B.C. Misra, J.
(1) This judgment will dispose of two civil writ petitions Nos. 133 of 1970 and 134 of 1970. They raise a common question of law. They came up for consideration before a learned Single I Judge of this Court and were referred by his lordship to a Division Bench and the Division Bench by order dated 12th May, 1971 has considered it fit to refer them to a still larger Bench subject to the approval of Hon'bic the Chief Justice. In this way these petitions have been placed before us for disposal.
THEfacts as given in the referring order of the Division Bench are that the petitioners in both the writ petitions joined Railway Service in the year 1949 as booking clerks in the grade of Rs. 60-150. In the year 1957, they were promoted as Reservation Clerks in the same grade which was later on revised to Rs. 100-185 and then to Rs. 150-240. They were both confirmed on those posts in the year 1958. Subsequently on 27th June, 1963, Iqbal Singh (petitioner m the first noted writ petition) was promoted to officiate as Anti-Ticket Fraud Inspector in the grade of Rs. 250-380. Eventually selection for the posts of Chief Enquiry and Reservation Clerks in the grade of Rs. 250-380 was held by the relevant department of the Railway between 6th November, 1966 and 23rd September, 1968. Both the petitioners were called for interview for selection to the posts and both of them secured more than 75 per cent marks and were, thereforee, placed in the panel framed by the Selection Committee, lqbal Singh (petitioner in the first noted writ petition) was placed at No. 3, while Gobind Ram Mehra (Petitioner in the second noted writ petition) was placed at No.4 in a panel of 18 selected candidates (copy Annexure 'A' dated 7th January, 1969). It appears that the penal E had been approved. Both the petitioners were consequently promoted to officiate as Chief Enquiry and Reservation Clerks and took over charg of their new posts, however on 29th January, 1970, they were served with the impugned order dated 22nd January, 1970 (Annexure 'C') intimating that both of them (along with one Panna Lal Sharma) had been reverted from. their officiating posts to their substantive grade of Rs 150-240 with immediat offer for the reason that the panel had shrunk from 21 to 18. This is the order which has been assailed in both the writ petitions in this Court.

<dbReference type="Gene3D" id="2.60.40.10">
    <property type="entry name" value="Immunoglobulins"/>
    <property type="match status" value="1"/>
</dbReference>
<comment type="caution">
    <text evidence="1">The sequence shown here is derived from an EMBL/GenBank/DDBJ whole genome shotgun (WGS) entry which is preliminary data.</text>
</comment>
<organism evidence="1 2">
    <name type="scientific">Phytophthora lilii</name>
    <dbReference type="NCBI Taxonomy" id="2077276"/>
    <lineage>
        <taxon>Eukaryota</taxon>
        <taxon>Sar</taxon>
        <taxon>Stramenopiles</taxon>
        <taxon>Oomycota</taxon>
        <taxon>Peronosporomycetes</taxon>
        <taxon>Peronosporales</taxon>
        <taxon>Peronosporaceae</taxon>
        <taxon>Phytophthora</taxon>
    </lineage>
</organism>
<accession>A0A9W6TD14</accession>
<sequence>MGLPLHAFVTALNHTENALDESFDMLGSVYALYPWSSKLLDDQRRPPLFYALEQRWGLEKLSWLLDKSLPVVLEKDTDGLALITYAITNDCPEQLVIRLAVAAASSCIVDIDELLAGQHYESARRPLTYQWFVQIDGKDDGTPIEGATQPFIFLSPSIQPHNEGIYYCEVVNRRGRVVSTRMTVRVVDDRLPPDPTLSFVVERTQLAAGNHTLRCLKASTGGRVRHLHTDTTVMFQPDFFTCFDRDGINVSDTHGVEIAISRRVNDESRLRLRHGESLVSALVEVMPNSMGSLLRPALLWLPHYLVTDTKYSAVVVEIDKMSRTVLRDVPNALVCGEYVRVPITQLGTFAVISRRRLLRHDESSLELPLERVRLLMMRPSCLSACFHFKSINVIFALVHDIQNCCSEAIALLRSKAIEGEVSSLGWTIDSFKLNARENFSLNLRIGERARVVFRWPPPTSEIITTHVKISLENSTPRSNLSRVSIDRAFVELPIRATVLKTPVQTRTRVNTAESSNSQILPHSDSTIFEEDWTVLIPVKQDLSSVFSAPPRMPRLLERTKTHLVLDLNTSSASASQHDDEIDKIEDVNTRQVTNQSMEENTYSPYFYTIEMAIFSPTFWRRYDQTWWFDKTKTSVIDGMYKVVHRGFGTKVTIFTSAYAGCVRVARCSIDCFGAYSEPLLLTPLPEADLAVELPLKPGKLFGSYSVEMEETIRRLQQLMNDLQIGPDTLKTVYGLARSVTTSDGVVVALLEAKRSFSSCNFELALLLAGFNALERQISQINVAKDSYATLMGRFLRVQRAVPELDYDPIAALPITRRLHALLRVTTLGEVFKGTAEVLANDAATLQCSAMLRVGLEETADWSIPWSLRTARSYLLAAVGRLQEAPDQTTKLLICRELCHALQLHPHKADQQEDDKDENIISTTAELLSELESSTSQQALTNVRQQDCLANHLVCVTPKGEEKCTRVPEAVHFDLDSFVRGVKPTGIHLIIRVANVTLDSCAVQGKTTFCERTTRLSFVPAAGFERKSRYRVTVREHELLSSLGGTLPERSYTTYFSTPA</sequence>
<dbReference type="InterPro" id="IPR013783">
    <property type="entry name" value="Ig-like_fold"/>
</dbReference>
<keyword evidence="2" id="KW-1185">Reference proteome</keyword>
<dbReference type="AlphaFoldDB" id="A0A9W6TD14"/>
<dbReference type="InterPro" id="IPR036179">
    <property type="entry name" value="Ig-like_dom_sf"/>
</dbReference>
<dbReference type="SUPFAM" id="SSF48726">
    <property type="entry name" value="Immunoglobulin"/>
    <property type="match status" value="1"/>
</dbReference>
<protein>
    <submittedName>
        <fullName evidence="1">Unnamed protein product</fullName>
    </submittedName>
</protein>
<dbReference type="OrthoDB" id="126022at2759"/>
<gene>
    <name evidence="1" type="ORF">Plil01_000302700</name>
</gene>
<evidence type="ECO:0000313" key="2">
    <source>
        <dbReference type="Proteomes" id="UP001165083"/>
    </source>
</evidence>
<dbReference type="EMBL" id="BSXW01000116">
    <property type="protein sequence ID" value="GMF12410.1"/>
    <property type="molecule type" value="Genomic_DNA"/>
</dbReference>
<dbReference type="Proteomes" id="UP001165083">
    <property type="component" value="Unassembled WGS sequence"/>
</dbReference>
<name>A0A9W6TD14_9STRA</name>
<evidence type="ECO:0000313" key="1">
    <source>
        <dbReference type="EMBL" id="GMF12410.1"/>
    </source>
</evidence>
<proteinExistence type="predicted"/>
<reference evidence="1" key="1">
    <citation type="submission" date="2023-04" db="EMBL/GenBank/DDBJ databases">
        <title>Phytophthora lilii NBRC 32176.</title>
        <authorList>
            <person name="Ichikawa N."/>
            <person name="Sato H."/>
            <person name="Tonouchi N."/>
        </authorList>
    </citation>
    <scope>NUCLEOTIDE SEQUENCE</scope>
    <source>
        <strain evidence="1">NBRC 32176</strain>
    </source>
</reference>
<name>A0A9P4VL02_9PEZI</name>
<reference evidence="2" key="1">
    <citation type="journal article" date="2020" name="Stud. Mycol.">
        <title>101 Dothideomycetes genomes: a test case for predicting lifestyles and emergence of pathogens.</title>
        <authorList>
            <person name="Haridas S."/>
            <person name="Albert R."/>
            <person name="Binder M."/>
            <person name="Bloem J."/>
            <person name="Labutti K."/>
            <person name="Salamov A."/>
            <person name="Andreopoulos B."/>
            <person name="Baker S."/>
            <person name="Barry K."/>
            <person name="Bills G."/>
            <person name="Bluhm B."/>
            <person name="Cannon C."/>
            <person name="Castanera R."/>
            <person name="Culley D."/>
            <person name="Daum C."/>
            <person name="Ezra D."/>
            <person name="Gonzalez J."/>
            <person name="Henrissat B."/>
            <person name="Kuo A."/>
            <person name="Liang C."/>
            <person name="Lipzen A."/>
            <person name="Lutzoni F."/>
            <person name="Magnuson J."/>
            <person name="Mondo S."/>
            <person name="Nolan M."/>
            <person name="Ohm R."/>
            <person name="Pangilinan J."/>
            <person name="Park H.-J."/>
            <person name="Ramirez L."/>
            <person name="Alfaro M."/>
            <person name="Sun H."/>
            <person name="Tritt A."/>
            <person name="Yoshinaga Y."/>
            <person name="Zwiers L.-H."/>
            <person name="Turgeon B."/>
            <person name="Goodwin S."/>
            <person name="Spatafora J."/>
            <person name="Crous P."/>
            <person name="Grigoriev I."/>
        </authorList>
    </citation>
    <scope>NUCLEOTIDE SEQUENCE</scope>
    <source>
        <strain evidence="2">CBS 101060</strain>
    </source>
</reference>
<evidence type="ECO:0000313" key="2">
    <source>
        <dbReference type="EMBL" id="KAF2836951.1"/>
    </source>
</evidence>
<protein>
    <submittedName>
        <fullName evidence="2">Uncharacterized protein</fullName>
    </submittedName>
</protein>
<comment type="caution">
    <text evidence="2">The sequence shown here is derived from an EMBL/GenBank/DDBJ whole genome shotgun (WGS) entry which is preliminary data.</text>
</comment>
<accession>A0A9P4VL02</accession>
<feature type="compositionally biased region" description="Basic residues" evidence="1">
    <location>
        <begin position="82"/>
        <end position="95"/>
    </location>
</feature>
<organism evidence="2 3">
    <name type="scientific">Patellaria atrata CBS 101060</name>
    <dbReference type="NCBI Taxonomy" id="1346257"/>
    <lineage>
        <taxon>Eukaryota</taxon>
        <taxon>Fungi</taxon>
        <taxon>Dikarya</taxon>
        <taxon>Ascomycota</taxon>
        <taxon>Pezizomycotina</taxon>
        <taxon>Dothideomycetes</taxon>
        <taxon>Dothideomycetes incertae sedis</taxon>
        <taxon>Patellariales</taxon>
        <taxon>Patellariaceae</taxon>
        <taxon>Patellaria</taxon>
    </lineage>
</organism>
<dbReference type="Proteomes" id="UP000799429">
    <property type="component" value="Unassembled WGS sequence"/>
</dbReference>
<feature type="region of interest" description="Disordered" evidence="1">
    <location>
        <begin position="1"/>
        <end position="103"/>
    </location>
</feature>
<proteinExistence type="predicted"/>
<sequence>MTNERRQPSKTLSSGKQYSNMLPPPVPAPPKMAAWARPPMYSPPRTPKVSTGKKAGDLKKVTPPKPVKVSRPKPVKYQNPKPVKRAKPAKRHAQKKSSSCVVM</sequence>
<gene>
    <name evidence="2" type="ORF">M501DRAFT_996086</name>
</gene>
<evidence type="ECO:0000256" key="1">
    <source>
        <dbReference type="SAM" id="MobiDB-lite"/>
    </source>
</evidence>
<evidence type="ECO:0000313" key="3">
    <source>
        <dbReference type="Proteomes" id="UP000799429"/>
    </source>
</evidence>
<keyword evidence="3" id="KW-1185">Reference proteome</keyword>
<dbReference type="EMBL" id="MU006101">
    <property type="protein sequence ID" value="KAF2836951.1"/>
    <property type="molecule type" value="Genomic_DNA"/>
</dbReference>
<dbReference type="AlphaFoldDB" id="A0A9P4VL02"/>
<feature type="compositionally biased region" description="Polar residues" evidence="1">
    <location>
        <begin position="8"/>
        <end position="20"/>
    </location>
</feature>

(2) The writ petitions have been opposed on behalf of respondents 1 and 2 and a counter-affidavit has been filed by Shri M. P. Mathur, Senior Personnel Officer of the Northern Railway. The position explained in the counter-affidavit is that to form a penal of 21 persons for the post of Chief Enquiry and Reservation Clerks, a selection was held, as a result of which 21 persons were selected. A provisional panel announcing the names of 18 persons was declared on 7th January, 1969; the name of one person was declared on 14th March, 1969 and the names of the remaining two could not be announced on account of certain pending enquiries; that 21 vacancies had been counted against which 84 persons including 4 Scheduled Castes were eligible in order of seniority and they were called for selection, lqbal Singh and Gobind Ram (petitioners before this Court) were at item Nos. 72 and 80 respectively in the seniority list of eligible candidates. J he 21 vacancies that were counted were 11 actual vacancies and 6 anticipated vacancies and 25 per cent thereof were 4. It is further explained that on receipt of a complaint against the selection, the matter was investigated and it was found that there were only 18 vacancies, namely 11 actual and 3 anticipated and 25 per cent thereof were 4. making a total of 18 and in view of 18 vacancies, only 72 persons in order of seniority, that is to say, 4 Scheduled Castes and 68 others were to be called for selection and as such only the first 68 senior most employees were to be considered. Since lqbal Singh and Gobind Ram were at Seriall Nos. 72 and 80, they could not be called for selection. The matter was brought to the notice of the General Manager, being the authority next above the authority which had approved the panel issued on 7th January, 1969 for deletion of the names of the petitioners and after obtaining the approval of the General Manager, the names D of the petitioners were removed from the panel and they were reverted to their lower grade of Rs. 150-240 vide letter dated 22nd January, 1970. It is further stated that out of 18 persons placed on the panel, the names of 16 had been retained on the provisional panel and the cases of two other selected persons were under consideration and the vacancies caused by the reversion of lqbal Singh and Gobind Ram petitioners to the lower grade were filled up temporarily. The other material facts are admitted that the petitioners had been setcclcJ and that they had been reverted by the impugned notice. The grounds pleaded in the writ petitions are controverter and it is urged that owing to the shrinkage of the panel, it was found that the petitioneis were not entitled to hold the posts and the reversion was not arbitrary, discriminatory, illegal or inala fide. In the counter-affidavit, there is a further reference about the reservation of the quota for the Scheduled Castes and the mistake occunmg, therdn, but. the same is not material for purposes of the decision of the writ petitions. the petitioners have filed rejoinder affidavits in reply and they have controverter the contentions of the respondents. In particular, they have made a reference to a writ petition filed in the Supreme Court where the then Assistant Director (Establishment) Railway Board, filed an affidavit dated 24th April, 1967 in which the break up of 21 vacancies was given as 14 existing, 3 anticipated and 25 per cent unforeseen, making a total of 21 and it is, thereforee, asserted that the allegation about a mistake occurring in the number of existing vacancies I was not correct. It is further asserted that assuming there were 18 vacancies, still the petitioners might have been called for interview and had rightly been called and they had been classed as 'outstanding' in the selection test.